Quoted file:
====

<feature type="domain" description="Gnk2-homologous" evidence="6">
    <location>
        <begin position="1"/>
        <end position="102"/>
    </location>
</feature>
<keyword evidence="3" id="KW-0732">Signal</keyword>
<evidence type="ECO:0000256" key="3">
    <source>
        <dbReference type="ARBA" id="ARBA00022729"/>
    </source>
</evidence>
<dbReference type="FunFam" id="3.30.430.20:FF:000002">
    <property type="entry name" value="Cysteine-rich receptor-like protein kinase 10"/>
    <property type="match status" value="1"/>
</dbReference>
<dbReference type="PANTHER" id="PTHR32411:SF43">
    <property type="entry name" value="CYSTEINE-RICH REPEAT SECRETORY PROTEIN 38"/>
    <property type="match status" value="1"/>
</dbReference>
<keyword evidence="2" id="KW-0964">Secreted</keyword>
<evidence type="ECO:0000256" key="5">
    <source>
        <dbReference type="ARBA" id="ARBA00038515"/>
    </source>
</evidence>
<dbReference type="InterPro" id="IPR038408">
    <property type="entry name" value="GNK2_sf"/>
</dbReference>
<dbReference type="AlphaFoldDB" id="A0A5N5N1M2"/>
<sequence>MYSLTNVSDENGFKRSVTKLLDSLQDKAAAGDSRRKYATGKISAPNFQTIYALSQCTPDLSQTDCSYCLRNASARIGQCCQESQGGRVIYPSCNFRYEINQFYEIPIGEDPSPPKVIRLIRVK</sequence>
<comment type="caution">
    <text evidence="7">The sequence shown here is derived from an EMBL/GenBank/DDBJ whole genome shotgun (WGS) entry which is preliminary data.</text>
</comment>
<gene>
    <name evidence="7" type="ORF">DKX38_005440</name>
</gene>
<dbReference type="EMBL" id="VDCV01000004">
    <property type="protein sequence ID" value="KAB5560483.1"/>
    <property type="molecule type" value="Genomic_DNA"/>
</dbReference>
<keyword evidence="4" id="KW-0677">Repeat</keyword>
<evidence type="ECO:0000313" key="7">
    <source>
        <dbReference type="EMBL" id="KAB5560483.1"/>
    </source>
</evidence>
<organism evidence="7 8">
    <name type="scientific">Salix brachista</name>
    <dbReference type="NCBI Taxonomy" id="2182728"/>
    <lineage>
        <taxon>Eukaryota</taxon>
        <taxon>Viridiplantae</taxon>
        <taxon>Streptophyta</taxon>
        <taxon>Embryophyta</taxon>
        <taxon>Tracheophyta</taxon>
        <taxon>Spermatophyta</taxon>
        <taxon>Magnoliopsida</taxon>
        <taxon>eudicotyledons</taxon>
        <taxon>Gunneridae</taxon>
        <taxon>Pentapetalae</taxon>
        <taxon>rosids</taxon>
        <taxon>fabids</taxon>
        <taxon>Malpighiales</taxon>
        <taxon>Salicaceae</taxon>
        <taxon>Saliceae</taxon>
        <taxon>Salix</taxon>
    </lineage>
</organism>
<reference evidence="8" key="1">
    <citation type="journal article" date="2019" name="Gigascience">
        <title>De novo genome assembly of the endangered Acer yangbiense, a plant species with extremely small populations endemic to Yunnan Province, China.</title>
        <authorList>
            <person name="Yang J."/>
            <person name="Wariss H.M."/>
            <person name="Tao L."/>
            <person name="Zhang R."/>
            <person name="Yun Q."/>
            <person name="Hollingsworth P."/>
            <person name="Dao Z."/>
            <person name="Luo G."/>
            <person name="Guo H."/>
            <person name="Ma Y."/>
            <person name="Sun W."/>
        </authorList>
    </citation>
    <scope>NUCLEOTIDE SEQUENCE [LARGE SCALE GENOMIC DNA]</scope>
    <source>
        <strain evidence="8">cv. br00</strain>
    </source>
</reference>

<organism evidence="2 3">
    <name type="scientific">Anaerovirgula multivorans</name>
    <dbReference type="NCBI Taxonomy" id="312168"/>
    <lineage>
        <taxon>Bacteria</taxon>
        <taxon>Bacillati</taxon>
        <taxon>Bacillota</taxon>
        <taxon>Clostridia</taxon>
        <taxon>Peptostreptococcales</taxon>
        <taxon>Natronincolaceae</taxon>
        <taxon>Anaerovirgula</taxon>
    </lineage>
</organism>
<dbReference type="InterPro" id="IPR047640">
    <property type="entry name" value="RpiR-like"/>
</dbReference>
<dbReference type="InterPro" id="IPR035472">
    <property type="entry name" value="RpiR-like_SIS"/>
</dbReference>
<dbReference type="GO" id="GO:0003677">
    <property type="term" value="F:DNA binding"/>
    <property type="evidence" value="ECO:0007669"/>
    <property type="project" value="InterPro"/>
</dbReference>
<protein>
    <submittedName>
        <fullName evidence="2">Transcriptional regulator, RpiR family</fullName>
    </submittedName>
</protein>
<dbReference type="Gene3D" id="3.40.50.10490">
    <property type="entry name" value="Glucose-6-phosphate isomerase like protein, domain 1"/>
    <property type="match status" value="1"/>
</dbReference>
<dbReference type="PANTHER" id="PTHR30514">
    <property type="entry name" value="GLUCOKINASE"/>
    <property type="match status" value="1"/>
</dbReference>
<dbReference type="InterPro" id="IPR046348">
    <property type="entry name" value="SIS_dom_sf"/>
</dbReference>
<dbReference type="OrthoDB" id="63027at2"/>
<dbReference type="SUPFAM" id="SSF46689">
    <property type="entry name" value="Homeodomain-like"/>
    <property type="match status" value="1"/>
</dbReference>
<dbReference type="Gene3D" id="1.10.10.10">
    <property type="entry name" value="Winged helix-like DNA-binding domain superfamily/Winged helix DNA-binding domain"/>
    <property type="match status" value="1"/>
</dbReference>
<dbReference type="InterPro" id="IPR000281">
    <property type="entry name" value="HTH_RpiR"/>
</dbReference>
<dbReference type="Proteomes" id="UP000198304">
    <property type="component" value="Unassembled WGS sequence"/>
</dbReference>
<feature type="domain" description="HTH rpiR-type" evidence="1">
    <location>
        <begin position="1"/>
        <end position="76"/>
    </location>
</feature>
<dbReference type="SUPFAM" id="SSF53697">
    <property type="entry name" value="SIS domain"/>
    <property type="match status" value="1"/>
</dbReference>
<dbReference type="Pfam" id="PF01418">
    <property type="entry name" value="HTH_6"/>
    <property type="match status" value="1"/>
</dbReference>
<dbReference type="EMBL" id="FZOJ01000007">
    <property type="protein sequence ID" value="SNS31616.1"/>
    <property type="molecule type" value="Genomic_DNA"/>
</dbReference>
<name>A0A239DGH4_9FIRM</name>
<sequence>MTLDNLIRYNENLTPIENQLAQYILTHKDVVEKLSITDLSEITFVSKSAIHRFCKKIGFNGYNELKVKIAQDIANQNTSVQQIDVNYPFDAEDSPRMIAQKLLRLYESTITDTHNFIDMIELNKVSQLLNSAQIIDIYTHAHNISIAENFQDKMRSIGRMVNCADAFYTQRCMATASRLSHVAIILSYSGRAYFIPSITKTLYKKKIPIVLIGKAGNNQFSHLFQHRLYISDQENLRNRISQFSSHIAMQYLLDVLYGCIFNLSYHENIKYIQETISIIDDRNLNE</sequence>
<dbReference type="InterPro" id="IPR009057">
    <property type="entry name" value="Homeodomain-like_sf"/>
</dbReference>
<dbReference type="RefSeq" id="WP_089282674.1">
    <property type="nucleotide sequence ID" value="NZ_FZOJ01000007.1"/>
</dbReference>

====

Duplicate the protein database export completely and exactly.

<feature type="domain" description="Gnk2-homologous" evidence="6">
    <location>
        <begin position="1"/>
        <end position="102"/>
    </location>
</feature>
<keyword evidence="3" id="KW-0732">Signal</keyword>
<evidence type="ECO:0000256" key="3">
    <source>
        <dbReference type="ARBA" id="ARBA00022729"/>
    </source>
</evidence>
<dbReference type="FunFam" id="3.30.430.20:FF:000002">
    <property type="entry name" value="Cysteine-rich receptor-like protein kinase 10"/>
    <property type="match status" value="1"/>
</dbReference>
<dbReference type="PANTHER" id="PTHR32411:SF43">
    <property type="entry name" value="CYSTEINE-RICH REPEAT SECRETORY PROTEIN 38"/>
    <property type="match status" value="1"/>
</dbReference>
<keyword evidence="2" id="KW-0964">Secreted</keyword>
<evidence type="ECO:0000256" key="5">
    <source>
        <dbReference type="ARBA" id="ARBA00038515"/>
    </source>
</evidence>
<dbReference type="InterPro" id="IPR038408">
    <property type="entry name" value="GNK2_sf"/>
</dbReference>
<dbReference type="AlphaFoldDB" id="A0A5N5N1M2"/>
<sequence>MYSLTNVSDENGFKRSVTKLLDSLQDKAAAGDSRRKYATGKISAPNFQTIYALSQCTPDLSQTDCSYCLRNASARIGQCCQESQGGRVIYPSCNFRYEINQFYEIPIGEDPSPPKVIRLIRVK</sequence>
<comment type="caution">
    <text evidence="7">The sequence shown here is derived from an EMBL/GenBank/DDBJ whole genome shotgun (WGS) entry which is preliminary data.</text>
</comment>
<gene>
    <name evidence="7" type="ORF">DKX38_005440</name>
</gene>
<dbReference type="EMBL" id="VDCV01000004">
    <property type="protein sequence ID" value="KAB5560483.1"/>
    <property type="molecule type" value="Genomic_DNA"/>
</dbReference>
<keyword evidence="4" id="KW-0677">Repeat</keyword>
<evidence type="ECO:0000313" key="7">
    <source>
        <dbReference type="EMBL" id="KAB5560483.1"/>
    </source>
</evidence>
<organism evidence="7 8">
    <name type="scientific">Salix brachista</name>
    <dbReference type="NCBI Taxonomy" id="2182728"/>
    <lineage>
        <taxon>Eukaryota</taxon>
        <taxon>Viridiplantae</taxon>
        <taxon>Streptophyta</taxon>
        <taxon>Embryophyta</taxon>
        <taxon>Tracheophyta</taxon>
        <taxon>Spermatophyta</taxon>
        <taxon>Magnoliopsida</taxon>
        <taxon>eudicotyledons</taxon>
        <taxon>Gunneridae</taxon>
        <taxon>Pentapetalae</taxon>
        <taxon>rosids</taxon>
        <taxon>fabids</taxon>
        <taxon>Malpighiales</taxon>
        <taxon>Salicaceae</taxon>
        <taxon>Saliceae</taxon>
        <taxon>Salix</taxon>
    </lineage>
</organism>
<reference evidence="8" key="1">
    <citation type="journal article" date="2019" name="Gigascience">
        <title>De novo genome assembly of the endangered Acer yangbiense, a plant species with extremely small populations endemic to Yunnan Province, China.</title>
        <authorList>
            <person name="Yang J."/>
            <person name="Wariss H.M."/>
            <person name="Tao L."/>
            <person name="Zhang R."/>
            <person name="Yun Q."/>
            <person name="Hollingsworth P."/>
            <person name="Dao Z."/>
            <person name="Luo G."/>
            <person name="Guo H."/>
            <person name="Ma Y."/>
            <person name="Sun W."/>
        </authorList>
    </citation>
    <scope>NUCLEOTIDE SEQUENCE [LARGE SCALE GENOMIC DNA]</scope>
    <source>
        <strain evidence="8">cv. br00</strain>
    </source>
</reference>

<organism evidence="2 3">
    <name type="scientific">Anaerovirgula multivorans</name>
    <dbReference type="NCBI Taxonomy" id="312168"/>
    <lineage>
        <taxon>Bacteria</taxon>
        <taxon>Bacillati</taxon>
        <taxon>Bacillota</taxon>
        <taxon>Clostridia</taxon>
        <taxon>Peptostreptococcales</taxon>
        <taxon>Natronincolaceae</taxon>
        <taxon>Anaerovirgula</taxon>
    </lineage>
</organism>
<dbReference type="InterPro" id="IPR047640">
    <property type="entry name" value="RpiR-like"/>
</dbReference>
<dbReference type="InterPro" id="IPR035472">
    <property type="entry name" value="RpiR-like_SIS"/>
</dbReference>
<dbReference type="GO" id="GO:0003677">
    <property type="term" value="F:DNA binding"/>
    <property type="evidence" value="ECO:0007669"/>
    <property type="project" value="InterPro"/>
</dbReference>
<protein>
    <submittedName>
        <fullName evidence="2">Transcriptional regulator, RpiR family</fullName>
    </submittedName>
</protein>
<dbReference type="Gene3D" id="3.40.50.10490">
    <property type="entry name" value="Glucose-6-phosphate isomerase like protein, domain 1"/>
    <property type="match status" value="1"/>
</dbReference>
<dbReference type="PANTHER" id="PTHR30514">
    <property type="entry name" value="GLUCOKINASE"/>
    <property type="match status" value="1"/>
</dbReference>
<dbReference type="InterPro" id="IPR046348">
    <property type="entry name" value="SIS_dom_sf"/>
</dbReference>
<dbReference type="OrthoDB" id="63027at2"/>
<dbReference type="SUPFAM" id="SSF46689">
    <property type="entry name" value="Homeodomain-like"/>
    <property type="match status" value="1"/>
</dbReference>
<dbReference type="Gene3D" id="1.10.10.10">
    <property type="entry name" value="Winged helix-like DNA-binding domain superfamily/Winged helix DNA-binding domain"/>
    <property type="match status" value="1"/>
</dbReference>
<dbReference type="InterPro" id="IPR000281">
    <property type="entry name" value="HTH_RpiR"/>
</dbReference>
<dbReference type="Proteomes" id="UP000198304">
    <property type="component" value="Unassembled WGS sequence"/>
</dbReference>
<feature type="domain" description="HTH rpiR-type" evidence="1">
    <location>
        <begin position="1"/>
        <end position="76"/>
    </location>
</feature>
<dbReference type="SUPFAM" id="SSF53697">
    <property type="entry name" value="SIS domain"/>
    <property type="match status" value="1"/>
</dbReference>
<dbReference type="Pfam" id="PF01418">
    <property type="entry name" value="HTH_6"/>
    <property type="match status" value="1"/>
</dbReference>
<dbReference type="EMBL" id="FZOJ01000007">
    <property type="protein sequence ID" value="SNS31616.1"/>
    <property type="molecule type" value="Genomic_DNA"/>
</dbReference>
<name>A0A239DGH4_9FIRM</name>
<sequence>MTLDNLIRYNENLTPIENQLAQYILTHKDVVEKLSITDLSEITFVSKSAIHRFCKKIGFNGYNELKVKIAQDIANQNTSVQQIDVNYPFDAEDSPRMIAQKLLRLYESTITDTHNFIDMIELNKVSQLLNSAQIIDIYTHAHNISIAENFQDKMRSIGRMVNCADAFYTQRCMATASRLSHVAIILSYSGRAYFIPSITKTLYKKKIPIVLIGKAGNNQFSHLFQHRLYISDQENLRNRISQFSSHIAMQYLLDVLYGCIFNLSYHENIKYIQETISIIDDRNLNE</sequence>
<dbReference type="InterPro" id="IPR009057">
    <property type="entry name" value="Homeodomain-like_sf"/>
</dbReference>
<dbReference type="RefSeq" id="WP_089282674.1">
    <property type="nucleotide sequence ID" value="NZ_FZOJ01000007.1"/>
</dbReference>